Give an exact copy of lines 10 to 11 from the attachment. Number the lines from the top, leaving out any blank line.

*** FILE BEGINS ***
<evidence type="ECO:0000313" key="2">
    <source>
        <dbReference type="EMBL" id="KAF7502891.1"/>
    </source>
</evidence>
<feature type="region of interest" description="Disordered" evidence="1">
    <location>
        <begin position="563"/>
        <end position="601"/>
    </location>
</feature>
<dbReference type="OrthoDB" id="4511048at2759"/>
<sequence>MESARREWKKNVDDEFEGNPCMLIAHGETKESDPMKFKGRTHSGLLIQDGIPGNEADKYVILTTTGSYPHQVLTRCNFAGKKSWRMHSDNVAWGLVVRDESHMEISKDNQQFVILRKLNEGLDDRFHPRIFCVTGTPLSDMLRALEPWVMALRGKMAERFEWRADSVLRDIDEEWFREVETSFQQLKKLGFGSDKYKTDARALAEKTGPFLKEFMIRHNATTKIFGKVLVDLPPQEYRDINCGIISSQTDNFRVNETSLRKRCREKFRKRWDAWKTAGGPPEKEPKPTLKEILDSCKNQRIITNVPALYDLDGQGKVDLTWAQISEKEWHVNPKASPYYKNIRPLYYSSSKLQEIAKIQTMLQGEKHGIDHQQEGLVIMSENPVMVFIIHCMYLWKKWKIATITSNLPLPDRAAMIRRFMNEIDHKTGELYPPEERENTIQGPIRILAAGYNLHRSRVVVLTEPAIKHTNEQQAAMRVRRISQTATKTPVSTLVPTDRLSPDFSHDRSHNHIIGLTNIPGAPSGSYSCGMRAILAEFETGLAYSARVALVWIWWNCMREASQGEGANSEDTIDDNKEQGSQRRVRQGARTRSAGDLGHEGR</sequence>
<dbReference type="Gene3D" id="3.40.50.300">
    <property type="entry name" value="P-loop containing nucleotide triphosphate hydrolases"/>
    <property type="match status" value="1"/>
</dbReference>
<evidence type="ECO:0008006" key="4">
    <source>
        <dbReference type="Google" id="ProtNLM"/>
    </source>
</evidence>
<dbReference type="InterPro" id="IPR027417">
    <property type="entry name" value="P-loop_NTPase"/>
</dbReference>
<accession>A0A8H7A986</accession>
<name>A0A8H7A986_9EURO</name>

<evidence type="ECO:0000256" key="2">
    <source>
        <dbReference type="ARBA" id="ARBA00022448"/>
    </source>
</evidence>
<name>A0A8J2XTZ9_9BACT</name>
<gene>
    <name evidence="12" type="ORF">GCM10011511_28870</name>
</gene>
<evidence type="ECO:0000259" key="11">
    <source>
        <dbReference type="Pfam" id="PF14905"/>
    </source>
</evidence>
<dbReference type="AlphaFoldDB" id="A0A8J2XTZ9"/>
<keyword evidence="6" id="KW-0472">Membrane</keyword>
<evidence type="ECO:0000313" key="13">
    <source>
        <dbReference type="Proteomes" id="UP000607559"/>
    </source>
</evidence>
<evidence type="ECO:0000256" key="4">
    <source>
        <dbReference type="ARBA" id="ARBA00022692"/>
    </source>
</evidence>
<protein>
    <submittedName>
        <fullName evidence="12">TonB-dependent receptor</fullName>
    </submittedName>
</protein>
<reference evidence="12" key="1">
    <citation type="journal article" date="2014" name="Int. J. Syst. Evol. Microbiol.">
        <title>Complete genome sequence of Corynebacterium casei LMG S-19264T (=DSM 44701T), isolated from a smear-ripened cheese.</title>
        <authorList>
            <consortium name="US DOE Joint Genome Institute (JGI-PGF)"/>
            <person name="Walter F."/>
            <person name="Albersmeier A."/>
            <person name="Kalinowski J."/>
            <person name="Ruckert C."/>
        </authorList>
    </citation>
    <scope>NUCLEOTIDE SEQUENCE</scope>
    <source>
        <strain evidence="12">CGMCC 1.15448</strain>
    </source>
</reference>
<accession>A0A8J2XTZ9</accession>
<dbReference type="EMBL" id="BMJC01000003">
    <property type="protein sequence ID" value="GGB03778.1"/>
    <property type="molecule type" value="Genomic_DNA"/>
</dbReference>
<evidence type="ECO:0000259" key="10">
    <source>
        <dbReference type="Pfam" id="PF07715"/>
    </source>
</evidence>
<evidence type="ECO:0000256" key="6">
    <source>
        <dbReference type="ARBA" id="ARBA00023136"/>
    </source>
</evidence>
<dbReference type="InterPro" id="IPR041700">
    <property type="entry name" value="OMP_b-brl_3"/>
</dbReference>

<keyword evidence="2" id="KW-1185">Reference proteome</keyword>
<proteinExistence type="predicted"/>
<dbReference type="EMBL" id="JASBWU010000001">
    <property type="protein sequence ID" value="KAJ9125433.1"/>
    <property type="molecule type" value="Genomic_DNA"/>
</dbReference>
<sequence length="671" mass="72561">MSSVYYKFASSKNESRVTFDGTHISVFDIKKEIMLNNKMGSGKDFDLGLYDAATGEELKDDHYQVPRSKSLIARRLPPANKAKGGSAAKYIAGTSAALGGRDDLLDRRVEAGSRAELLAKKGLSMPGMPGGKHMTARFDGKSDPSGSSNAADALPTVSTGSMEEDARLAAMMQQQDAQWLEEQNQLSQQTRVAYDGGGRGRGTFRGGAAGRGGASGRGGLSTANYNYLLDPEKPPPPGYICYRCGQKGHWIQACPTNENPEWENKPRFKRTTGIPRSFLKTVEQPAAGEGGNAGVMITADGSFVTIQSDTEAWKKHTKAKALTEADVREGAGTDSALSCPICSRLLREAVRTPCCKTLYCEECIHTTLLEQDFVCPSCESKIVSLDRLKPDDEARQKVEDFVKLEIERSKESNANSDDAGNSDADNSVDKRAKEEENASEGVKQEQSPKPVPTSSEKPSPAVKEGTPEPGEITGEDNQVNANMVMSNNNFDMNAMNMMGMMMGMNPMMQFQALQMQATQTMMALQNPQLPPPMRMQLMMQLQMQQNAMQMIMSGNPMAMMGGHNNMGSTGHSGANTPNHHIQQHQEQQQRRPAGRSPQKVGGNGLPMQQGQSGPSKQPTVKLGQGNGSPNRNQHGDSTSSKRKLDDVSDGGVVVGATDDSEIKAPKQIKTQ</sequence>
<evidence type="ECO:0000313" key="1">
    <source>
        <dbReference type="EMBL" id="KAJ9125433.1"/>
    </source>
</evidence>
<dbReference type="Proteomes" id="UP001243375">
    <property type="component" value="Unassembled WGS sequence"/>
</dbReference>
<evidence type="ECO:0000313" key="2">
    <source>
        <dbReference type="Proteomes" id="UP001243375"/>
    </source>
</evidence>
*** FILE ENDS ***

    </location>
</feature>